The three students who “trashed” Senate House concourse last year are still waiting for a verdict on their hearing.

The disciplinary inquiry took place on Wednesday 15 at the Wits legal office.

Mbuyiseni Ndlozi, James Pendlebury and Komnas Poriazis, from the Wits Workers’ Solidarity Committee (WWSC), argued the littering action was undertaken in solidarity with the strike by outsourced workers on campus in August last year.

The hearing was chaired by Professor Stephen Tuson, who will solely judge the case, and the outcome is expected in two weeks.

“The hearing and the way in which it was conducted went well,” said Ndlozi.

When asked if he was confident about the outcome he said he didn’t know what the verdict would be but was proud of their actions.

“We believe in what we did,” Ndlozi added.

Pendlebury and Poriazis also felt they had a fair hearing.

The students didn’t want to comment on the hearing itself because they didn’t want to be seen to be trying to influence the final decision.

Yusuf Peer, SRC policy, constitution and legal affairs portfolio holder, said: “As the SRC we felt that the entire process was flawed from the start.”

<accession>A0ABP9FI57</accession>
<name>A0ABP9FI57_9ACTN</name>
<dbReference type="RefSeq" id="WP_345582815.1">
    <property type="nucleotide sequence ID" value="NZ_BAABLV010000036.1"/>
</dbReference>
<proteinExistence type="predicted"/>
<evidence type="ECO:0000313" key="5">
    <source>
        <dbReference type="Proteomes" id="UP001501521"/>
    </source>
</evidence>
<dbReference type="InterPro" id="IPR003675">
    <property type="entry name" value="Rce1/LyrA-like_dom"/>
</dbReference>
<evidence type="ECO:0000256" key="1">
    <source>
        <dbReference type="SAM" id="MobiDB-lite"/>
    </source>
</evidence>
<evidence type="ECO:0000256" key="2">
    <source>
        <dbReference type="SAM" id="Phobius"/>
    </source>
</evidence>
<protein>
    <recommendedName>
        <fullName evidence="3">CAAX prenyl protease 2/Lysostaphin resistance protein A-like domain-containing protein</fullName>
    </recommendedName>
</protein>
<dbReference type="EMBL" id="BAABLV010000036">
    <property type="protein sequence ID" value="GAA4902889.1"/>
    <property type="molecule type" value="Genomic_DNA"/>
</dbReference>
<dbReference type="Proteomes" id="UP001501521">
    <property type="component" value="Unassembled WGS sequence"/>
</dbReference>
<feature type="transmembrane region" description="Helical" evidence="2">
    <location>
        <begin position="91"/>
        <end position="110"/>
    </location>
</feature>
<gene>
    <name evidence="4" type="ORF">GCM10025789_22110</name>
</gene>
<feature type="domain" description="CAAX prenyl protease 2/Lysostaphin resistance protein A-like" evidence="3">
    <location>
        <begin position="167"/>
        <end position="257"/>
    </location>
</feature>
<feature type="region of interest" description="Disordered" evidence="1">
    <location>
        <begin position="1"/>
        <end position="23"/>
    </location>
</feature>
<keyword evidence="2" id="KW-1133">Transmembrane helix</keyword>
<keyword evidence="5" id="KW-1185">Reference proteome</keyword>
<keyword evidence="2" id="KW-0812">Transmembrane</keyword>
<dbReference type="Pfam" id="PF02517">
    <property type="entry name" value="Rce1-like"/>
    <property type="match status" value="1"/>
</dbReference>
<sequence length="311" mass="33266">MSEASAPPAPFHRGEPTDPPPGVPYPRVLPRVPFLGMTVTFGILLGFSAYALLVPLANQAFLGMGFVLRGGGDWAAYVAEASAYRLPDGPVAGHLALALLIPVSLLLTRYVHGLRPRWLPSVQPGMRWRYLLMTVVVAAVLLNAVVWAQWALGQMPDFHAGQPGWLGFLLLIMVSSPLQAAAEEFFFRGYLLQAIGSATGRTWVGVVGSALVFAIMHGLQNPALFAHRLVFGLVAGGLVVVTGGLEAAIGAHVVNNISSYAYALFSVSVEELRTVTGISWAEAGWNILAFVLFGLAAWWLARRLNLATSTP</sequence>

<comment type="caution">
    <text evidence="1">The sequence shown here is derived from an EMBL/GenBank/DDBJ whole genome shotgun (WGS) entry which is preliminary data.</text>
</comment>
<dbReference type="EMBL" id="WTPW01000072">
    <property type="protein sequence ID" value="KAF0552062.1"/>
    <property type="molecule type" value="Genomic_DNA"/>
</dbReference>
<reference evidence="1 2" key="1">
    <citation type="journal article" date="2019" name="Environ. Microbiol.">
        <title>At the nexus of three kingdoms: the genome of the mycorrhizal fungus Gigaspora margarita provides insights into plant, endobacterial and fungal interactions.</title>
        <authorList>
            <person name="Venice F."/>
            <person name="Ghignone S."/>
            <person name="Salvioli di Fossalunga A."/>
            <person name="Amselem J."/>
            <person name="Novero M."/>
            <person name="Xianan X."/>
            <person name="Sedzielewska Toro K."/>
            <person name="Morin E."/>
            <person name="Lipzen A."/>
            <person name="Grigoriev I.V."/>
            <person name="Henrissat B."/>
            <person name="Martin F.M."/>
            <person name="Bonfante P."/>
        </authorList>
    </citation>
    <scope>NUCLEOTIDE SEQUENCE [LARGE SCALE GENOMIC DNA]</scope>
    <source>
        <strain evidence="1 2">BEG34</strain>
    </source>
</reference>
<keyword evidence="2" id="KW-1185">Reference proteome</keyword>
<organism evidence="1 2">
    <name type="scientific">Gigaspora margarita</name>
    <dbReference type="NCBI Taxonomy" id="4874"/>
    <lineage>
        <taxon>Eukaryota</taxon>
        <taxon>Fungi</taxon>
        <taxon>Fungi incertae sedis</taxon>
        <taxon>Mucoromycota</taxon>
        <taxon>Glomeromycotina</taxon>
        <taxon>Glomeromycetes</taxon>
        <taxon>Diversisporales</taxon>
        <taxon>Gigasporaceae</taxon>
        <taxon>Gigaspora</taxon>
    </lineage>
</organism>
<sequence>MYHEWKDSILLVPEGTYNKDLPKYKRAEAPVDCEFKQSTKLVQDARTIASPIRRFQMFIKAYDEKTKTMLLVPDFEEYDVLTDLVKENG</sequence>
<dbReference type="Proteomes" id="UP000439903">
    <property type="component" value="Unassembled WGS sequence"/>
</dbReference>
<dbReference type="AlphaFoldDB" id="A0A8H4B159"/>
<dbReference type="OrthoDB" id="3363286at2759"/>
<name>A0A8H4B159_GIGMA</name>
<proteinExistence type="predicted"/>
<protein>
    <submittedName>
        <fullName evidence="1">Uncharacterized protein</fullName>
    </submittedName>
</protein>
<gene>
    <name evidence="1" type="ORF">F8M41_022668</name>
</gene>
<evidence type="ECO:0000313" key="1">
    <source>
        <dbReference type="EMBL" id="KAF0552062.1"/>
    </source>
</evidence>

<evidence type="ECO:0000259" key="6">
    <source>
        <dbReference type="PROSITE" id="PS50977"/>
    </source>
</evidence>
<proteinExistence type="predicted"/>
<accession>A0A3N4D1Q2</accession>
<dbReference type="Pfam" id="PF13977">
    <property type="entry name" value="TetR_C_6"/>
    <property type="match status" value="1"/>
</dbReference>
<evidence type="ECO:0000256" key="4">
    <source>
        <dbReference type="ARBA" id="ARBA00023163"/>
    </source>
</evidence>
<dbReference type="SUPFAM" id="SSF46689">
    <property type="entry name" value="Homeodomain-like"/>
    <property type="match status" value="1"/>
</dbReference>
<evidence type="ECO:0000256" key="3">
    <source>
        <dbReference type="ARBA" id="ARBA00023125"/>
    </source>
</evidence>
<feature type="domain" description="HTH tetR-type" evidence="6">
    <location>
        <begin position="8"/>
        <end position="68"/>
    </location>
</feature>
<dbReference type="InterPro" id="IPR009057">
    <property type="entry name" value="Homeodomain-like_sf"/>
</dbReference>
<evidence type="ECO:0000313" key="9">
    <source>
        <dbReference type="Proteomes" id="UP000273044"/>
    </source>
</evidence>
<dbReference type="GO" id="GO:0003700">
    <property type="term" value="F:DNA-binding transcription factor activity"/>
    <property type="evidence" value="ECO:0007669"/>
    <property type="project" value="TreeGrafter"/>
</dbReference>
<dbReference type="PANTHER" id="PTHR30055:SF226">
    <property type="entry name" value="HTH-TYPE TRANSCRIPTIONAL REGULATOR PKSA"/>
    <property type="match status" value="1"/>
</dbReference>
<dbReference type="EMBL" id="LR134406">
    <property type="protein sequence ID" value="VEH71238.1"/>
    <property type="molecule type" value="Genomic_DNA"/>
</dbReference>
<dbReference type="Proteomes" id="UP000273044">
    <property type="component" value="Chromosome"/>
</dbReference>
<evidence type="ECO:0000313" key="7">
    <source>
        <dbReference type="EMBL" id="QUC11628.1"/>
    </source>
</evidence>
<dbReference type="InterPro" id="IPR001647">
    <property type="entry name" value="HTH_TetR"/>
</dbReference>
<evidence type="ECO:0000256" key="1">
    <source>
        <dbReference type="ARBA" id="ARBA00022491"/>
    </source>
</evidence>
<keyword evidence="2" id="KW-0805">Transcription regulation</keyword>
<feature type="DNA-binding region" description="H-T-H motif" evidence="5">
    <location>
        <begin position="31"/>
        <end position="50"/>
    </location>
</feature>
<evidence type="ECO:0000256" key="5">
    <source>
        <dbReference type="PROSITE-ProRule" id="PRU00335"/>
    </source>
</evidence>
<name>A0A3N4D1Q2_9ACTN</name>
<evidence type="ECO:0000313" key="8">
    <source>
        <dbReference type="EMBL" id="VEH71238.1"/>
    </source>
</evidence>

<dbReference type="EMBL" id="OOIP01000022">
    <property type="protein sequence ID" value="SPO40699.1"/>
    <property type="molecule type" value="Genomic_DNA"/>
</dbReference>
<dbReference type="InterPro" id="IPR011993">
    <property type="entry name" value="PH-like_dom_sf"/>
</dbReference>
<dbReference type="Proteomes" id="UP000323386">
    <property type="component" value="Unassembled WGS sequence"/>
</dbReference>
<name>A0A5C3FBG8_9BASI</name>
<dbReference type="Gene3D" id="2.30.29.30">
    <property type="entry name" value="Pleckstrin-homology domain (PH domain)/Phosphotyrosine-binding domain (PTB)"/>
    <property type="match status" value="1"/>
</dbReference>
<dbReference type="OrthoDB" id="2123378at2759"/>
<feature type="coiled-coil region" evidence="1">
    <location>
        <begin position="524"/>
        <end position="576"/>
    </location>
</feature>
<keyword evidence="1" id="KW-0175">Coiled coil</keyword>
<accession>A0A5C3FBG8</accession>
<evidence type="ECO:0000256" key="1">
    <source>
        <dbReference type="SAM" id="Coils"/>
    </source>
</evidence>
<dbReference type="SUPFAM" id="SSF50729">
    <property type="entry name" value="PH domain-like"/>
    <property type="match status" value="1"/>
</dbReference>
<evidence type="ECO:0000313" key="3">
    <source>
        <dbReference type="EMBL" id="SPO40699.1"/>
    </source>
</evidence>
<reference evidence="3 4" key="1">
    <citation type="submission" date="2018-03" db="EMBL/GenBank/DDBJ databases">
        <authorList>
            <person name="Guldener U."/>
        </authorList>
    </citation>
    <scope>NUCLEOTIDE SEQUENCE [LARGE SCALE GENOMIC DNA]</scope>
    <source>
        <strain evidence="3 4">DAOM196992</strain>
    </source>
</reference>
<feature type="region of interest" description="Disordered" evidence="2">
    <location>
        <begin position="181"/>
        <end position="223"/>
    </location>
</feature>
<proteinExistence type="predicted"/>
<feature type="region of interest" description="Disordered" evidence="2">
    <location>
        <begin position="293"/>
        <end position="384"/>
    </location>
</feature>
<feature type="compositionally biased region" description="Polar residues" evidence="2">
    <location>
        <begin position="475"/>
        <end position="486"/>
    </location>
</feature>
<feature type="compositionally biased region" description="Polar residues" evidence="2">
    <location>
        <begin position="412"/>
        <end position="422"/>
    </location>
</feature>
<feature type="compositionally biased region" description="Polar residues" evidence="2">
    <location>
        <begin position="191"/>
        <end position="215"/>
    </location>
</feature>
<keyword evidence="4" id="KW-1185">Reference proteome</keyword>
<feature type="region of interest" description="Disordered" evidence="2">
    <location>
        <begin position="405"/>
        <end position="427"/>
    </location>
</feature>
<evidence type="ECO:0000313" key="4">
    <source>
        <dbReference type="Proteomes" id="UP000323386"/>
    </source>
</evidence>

He added they could not find clear documents that show where the boundaries are for lawful or unlawful protest at Wits.

“Substantially there was no real destruction to the university and there was no real damage done,” said Peer, who helped the students to prepare their arguments.

Acting SRC president, Tebogo Thothela, was one of the witnesses at the hearing.

The council organised a rally the day before the hearing encouraging students, lecturers and workers to sign a petition requesting the charges to be dropped.

The request from the students for the hearing to be public was also denied.

South African Students’ Congress (SASCO) and Progressive Youth Alliance (PYA) members showed up at the hearing to show their support for the students.

Dineo Sitole from the PYA said it was  shocking that management allowed the charges to be investigated so soon, since they were only sanctioned late last year.

“We should be looking at the workers and the working environment, as opposed to checking on students,” she added.